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'We’re in a sprint here’: The Space Force struggles to blaze its own path

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COLORADO SPRINGS, Colo. — “Are there any Space Force here?” an instructor in a mechanical engineering class queried his students at the Air Force Academy on a recent morning.

“Hopefully,” responded an eager cadet, the only one in the group who applied to be commissioned a guardian in the newest military branch.

The exchange highlights the Space Force’s primary challenge as it nears its second birthday in December: stepping out of the shadow of the Air Force and plotting a different course than the rest of the military,

The smallest branch has settled on its headquarters structure and recently established the final of its three field commands. It’s officially taken over space operations from the Air Force, including missile warning, space launch and space intelligence. And it is now operating the military’s nearly 80 satellites.

But the service is finding it far more difficult to build its own combination of traditions, heritage and esprit de corps, which leaders consider critical to carrying out the Space Force’s marching orders: jettisoning old ways of recruiting and training and blasting through the maze of Pentagon red tape that has wasted taxpayer dollars and often left the troops wanting for better weapons and equipment.

“The first risk is we don’t think bold enough,” Gen. Jay Raymond, the chief of space operations, said in a recent interview at Peterson Space Force Base in Colorado Springs. “The second risk is that when we do think bold, then you have to get that implemented through a bureaucracy.”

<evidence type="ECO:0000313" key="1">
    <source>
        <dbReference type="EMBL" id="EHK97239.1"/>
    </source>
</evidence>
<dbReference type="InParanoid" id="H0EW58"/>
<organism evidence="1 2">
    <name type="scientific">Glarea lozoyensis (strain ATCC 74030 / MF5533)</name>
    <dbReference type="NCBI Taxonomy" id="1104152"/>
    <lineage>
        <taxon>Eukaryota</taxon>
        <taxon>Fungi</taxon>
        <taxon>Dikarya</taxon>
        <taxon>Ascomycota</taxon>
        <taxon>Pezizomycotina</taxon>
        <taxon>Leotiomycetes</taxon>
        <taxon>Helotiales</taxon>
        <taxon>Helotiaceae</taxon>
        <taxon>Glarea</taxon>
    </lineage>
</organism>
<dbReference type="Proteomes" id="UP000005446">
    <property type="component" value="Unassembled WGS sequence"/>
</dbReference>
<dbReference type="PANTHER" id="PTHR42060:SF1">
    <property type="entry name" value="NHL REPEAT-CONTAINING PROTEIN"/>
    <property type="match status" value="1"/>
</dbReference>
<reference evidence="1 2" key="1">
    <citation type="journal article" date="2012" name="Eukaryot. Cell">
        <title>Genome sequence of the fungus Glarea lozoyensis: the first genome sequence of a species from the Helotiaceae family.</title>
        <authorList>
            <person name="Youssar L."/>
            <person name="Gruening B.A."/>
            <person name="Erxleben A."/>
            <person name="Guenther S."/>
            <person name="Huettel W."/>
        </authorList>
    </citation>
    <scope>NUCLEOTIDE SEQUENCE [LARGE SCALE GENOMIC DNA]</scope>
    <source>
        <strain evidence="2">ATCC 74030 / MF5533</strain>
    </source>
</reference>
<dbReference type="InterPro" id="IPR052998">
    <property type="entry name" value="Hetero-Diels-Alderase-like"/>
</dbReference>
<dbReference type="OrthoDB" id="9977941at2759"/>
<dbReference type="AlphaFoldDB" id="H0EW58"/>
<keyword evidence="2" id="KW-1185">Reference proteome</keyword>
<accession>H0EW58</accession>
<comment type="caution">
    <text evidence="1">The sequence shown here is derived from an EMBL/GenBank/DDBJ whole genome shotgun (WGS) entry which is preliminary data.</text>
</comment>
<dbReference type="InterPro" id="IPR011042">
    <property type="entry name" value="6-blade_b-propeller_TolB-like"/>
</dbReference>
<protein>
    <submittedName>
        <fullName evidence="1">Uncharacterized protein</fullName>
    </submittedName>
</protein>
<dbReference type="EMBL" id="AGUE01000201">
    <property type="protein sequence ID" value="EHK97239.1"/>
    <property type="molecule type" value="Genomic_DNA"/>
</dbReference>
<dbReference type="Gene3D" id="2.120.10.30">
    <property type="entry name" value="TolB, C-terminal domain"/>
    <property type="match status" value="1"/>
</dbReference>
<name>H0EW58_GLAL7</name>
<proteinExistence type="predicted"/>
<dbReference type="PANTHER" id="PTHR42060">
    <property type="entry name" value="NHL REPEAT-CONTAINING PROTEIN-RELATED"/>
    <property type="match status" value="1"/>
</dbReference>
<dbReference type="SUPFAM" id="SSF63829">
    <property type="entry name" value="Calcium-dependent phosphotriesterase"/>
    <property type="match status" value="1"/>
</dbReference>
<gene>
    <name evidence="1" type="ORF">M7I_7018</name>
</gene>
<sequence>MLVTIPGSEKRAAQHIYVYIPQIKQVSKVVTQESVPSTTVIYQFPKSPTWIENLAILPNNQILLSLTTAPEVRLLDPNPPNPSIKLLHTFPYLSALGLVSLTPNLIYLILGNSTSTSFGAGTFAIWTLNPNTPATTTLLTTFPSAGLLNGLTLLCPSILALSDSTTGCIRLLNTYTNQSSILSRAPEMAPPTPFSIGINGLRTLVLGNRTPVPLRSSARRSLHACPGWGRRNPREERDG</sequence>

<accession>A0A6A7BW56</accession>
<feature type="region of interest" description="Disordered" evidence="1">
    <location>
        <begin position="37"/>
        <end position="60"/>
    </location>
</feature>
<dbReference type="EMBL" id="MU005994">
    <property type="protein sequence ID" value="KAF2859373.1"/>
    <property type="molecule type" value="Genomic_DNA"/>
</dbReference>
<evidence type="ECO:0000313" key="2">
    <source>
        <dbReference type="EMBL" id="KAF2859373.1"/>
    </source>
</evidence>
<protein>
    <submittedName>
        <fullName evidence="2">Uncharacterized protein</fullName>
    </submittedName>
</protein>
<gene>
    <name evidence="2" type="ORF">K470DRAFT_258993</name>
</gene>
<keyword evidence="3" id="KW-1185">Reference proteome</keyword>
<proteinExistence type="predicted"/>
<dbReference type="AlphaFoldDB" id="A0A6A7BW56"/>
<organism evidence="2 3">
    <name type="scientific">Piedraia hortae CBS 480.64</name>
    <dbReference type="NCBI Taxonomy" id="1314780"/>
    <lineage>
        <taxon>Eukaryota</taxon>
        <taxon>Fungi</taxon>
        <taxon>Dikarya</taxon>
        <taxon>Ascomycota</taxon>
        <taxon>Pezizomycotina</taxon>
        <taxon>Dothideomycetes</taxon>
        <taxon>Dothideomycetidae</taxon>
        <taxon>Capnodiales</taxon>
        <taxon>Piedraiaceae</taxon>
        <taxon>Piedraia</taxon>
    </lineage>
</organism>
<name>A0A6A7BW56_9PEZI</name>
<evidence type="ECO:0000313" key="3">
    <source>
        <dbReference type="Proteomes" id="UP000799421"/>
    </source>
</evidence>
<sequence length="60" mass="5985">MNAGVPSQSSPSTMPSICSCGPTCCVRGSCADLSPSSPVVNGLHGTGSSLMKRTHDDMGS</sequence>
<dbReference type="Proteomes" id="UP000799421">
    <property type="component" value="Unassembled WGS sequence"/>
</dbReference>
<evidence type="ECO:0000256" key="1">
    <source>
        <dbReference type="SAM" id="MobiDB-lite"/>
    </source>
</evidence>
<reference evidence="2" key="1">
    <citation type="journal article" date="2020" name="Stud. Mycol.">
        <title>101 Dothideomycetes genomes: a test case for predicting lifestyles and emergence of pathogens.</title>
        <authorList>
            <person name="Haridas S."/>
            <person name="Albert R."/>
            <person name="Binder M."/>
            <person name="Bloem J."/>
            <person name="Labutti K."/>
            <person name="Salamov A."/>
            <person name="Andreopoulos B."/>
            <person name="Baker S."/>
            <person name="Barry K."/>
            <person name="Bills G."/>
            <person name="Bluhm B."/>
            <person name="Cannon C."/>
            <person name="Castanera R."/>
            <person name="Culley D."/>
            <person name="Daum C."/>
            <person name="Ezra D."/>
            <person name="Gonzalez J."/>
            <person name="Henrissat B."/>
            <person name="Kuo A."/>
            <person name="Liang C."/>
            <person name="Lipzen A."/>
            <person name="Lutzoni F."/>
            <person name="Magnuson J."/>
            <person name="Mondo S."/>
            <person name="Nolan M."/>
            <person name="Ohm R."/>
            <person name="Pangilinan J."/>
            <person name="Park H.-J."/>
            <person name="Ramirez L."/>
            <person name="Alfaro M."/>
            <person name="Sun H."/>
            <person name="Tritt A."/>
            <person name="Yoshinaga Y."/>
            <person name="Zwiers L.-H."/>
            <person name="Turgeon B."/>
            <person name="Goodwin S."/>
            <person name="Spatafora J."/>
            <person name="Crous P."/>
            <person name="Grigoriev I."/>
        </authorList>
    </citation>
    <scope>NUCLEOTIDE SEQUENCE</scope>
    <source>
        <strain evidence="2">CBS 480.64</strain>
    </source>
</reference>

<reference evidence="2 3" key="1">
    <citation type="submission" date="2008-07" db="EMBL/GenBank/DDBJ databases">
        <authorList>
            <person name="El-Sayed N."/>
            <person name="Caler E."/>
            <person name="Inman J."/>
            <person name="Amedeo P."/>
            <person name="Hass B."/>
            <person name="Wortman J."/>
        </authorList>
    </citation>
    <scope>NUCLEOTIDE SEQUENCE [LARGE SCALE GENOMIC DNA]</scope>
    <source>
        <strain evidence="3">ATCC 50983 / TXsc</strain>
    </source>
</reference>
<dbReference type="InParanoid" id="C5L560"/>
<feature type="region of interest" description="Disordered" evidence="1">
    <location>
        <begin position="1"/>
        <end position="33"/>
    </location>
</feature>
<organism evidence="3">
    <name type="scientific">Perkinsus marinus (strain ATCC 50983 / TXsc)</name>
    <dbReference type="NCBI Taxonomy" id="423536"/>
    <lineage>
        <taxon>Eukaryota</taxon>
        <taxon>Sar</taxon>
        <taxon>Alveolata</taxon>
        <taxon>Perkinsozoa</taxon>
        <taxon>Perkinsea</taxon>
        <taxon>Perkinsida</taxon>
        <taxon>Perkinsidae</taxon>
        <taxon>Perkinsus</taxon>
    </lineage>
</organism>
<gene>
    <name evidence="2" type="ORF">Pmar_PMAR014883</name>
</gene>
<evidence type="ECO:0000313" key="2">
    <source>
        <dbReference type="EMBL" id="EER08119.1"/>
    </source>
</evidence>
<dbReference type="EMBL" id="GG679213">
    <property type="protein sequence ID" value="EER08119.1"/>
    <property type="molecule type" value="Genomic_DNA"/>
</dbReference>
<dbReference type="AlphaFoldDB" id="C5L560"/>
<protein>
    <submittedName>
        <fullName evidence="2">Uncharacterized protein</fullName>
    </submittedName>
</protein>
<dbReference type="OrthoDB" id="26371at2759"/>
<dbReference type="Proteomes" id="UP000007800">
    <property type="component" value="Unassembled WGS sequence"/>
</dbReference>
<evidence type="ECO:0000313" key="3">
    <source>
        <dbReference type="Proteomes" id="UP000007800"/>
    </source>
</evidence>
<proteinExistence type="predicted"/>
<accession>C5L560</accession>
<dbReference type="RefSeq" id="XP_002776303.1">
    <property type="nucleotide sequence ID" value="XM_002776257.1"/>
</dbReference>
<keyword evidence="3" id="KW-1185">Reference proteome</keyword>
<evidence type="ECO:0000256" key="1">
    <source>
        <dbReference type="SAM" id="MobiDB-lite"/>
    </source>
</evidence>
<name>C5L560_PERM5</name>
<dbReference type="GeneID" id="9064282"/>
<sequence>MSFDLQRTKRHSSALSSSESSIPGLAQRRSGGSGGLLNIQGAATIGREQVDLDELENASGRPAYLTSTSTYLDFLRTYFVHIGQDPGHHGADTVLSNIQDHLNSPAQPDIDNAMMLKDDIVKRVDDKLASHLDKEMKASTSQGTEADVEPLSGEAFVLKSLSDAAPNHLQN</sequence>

POLITICO spoke to five generals and a number of other officers, contractors and rank-and-file guardians who are at the vanguard of molding the first new military branch in more than 70 years.

They point to a series of historic milestones that have turned what 18 months ago was little more than a concept, and a political rallying cry, into a multifaceted military force.

The Space Force now has more than 6,500 guardians. It has its first warfighting doctrine and set in motion plans to be the first fully digital military force. This month it unveiled a prototype of its new, futuristic dress uniforms.

It’s also instituting a series of specialized training programs to groom a dedicated cadre of space-focused troops prepared to keep pace with growing threats to military and civilian systems from potential adversaries Russia and China.

But because the Space Force remains under the Air Force, they also acknowledged the biggest threat to its momentum lies in the much larger and tradition-bound bureaucracy of its parent that still holds sway over its budget, how it prepares its future officers and enlisted troops, and what it buys and how.

“We did not spend so much political, financial, budgetary capital to treat the Space Force just so that we could do what we were able to do before,” said Eaton Kuh, a contractor with government services firm Booz Allen Hamilton who has been advising the effort since 2019. “It has to be faster. It must be better than what it was before.”

A new kind of war

In a cavernous aircraft hangar framed by the Rocky Mountains, Raymond recently presided over a ceremony establishing the last of the Space Force’s field commands, known by its galactic-sounding nickname STARCOM.

“You are developing the doctrine that will shape the next century of space as an operational and independent domain,” he told the gathered guardians of the Space Training and Readiness Command. “You are where the rubber meets the road in establishing a cohesive, unified cadre of space warfare professionals.”

But unlike in the past, space is now contested by other powers, particularly Russia and China. That requires a wholesale........

© Politico

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